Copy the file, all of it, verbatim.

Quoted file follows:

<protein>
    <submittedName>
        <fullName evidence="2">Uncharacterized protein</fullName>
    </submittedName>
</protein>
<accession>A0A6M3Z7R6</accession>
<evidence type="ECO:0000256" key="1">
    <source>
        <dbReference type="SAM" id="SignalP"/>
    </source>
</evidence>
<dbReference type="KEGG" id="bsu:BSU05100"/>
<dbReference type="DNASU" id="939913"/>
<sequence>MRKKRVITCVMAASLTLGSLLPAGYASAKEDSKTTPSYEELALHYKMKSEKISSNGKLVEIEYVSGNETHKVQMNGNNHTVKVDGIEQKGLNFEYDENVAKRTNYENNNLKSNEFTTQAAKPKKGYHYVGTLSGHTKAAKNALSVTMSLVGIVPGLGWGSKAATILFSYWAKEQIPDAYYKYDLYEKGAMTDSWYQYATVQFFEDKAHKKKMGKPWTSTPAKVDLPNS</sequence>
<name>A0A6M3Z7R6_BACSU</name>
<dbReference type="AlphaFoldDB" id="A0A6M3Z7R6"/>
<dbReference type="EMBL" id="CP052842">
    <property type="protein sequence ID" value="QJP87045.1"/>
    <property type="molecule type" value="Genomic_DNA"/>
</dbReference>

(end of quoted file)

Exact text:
<protein>
    <submittedName>
        <fullName evidence="2">Uncharacterized protein</fullName>
    </submittedName>
</protein>
<accession>A0A6M3Z7R6</accession>
<evidence type="ECO:0000256" key="1">
    <source>
        <dbReference type="SAM" id="SignalP"/>
    </source>
</evidence>
<dbReference type="KEGG" id="bsu:BSU05100"/>
<dbReference type="DNASU" id="939913"/>
<sequence>MRKKRVITCVMAASLTLGSLLPAGYASAKEDSKTTPSYEELALHYKMKSEKISSNGKLVEIEYVSGNETHKVQMNGNNHTVKVDGIEQKGLNFEYDENVAKRTNYENNNLKSNEFTTQAAKPKKGYHYVGTLSGHTKAAKNALSVTMSLVGIVPGLGWGSKAATILFSYWAKEQIPDAYYKYDLYEKGAMTDSWYQYATVQFFEDKAHKKKMGKPWTSTPAKVDLPNS</sequence>
<name>A0A6M3Z7R6_BACSU</name>
<dbReference type="AlphaFoldDB" id="A0A6M3Z7R6"/>
<dbReference type="EMBL" id="CP052842">
    <property type="protein sequence ID" value="QJP87045.1"/>
    <property type="molecule type" value="Genomic_DNA"/>
</dbReference>